He has now told Finland's Turun Sanomat newspaper that Rubens Barrichello does indeed look set to have his Williams deal extended.
"He is still fast," Bottas is quoted as saying.
"He has been really useful to the team and it's true to say a big part of the development of the car is due to him," he added.
Meanwhile, Williams' Austrian minority co-owner Toto Wolff has told the Kleine Zeitung newspaper that Barrichello's rookie teammate Nico Hulkenberg is also likely to keep his seat.
"Of all the young drivers he is probably the best at the moment," he said. "He is actually remarkable; only the experience is missing.
"I feel quite comfortable with this driver combination. My word has at least as much weight as the others on the board, and this applies to the drivers as well," added Wolff.
Force India admits 'seat available' for 2011
(GMM) Vitantonio Liuzzi has played down rumors Force India is planning to replace him at the end of the season.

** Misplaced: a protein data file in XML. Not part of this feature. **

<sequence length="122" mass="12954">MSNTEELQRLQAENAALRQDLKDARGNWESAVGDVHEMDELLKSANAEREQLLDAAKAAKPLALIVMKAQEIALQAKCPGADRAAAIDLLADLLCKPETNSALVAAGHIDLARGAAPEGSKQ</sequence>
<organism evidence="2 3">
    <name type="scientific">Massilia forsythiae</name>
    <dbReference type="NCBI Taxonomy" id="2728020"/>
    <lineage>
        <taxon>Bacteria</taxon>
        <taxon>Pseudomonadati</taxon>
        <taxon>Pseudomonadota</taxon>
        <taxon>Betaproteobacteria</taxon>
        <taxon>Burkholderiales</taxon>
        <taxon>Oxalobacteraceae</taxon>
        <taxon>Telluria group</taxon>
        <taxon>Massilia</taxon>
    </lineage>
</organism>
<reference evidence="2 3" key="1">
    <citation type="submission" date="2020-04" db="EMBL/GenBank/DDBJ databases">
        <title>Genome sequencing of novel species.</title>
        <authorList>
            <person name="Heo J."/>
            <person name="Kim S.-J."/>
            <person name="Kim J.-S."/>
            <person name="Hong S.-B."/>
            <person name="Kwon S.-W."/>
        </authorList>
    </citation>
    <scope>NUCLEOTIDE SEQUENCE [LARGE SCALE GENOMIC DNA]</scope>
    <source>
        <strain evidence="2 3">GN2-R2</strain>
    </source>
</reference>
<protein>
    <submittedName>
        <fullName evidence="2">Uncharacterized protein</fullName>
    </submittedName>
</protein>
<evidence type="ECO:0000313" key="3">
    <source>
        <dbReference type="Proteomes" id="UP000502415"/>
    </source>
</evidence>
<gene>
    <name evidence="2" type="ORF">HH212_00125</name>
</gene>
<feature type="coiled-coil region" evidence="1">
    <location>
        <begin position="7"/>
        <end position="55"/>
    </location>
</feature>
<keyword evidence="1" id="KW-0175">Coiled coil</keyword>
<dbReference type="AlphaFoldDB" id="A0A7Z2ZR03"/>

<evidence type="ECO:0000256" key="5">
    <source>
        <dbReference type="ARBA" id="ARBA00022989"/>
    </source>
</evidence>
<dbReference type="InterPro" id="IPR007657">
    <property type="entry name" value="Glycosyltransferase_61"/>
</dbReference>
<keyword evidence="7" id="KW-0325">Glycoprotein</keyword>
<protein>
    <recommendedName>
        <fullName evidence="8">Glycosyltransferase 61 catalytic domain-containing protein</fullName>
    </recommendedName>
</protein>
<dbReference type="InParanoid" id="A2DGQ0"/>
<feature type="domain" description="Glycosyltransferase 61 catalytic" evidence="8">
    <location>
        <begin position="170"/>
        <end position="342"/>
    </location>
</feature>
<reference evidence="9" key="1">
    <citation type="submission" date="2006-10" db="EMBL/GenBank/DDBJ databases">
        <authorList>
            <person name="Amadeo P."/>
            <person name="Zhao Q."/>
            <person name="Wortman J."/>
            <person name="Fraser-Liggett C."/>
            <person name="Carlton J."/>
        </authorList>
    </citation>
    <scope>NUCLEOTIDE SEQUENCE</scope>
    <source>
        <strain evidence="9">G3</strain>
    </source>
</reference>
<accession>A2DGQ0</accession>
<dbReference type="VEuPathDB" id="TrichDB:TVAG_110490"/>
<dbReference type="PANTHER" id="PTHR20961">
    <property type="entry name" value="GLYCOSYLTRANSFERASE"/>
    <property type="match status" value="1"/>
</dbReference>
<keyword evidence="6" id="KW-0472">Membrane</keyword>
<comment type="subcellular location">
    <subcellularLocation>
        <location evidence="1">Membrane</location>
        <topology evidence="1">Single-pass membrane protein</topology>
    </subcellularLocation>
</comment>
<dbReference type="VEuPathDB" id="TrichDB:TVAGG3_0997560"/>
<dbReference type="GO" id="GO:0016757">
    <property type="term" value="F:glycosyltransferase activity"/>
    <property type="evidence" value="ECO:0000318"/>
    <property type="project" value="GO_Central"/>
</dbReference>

Speculation swirled in the Singapore paddock two weeks ago that the Silverstone based team's rookie 'Friday' driver Paul di Resta has secured a deal to move into a race cockpit in 2011.
On paper, Italian Liuzzi, 29, looks the most likely to make way for the Scot, having scored 34 fewer points so far in 2010 than his teammate Adrian Sutil.
But he wrote in his column for ESPNF1.com that if di Resta has in fact signed a deal to race in 2011, "that would mean that Adrian is out because I have a contract".
"In a few weeks more information will come out, but I'm not worried by the speculation in the press in the meantime," Liuzzi insisted.
German Sutil, 27, is highly regarded by Force India but has been linked with moves to Renault or Mercedes for 2011.
"We haven't made any decisions yet on where we go," the team's operating officer Otmar Szafnauer, revealing that a decision is due in about a month, told the website of British magazine Autosport.
"I think we have got the luxury of being able to assess the situation and make a decision. But there is a seat available," he admitted.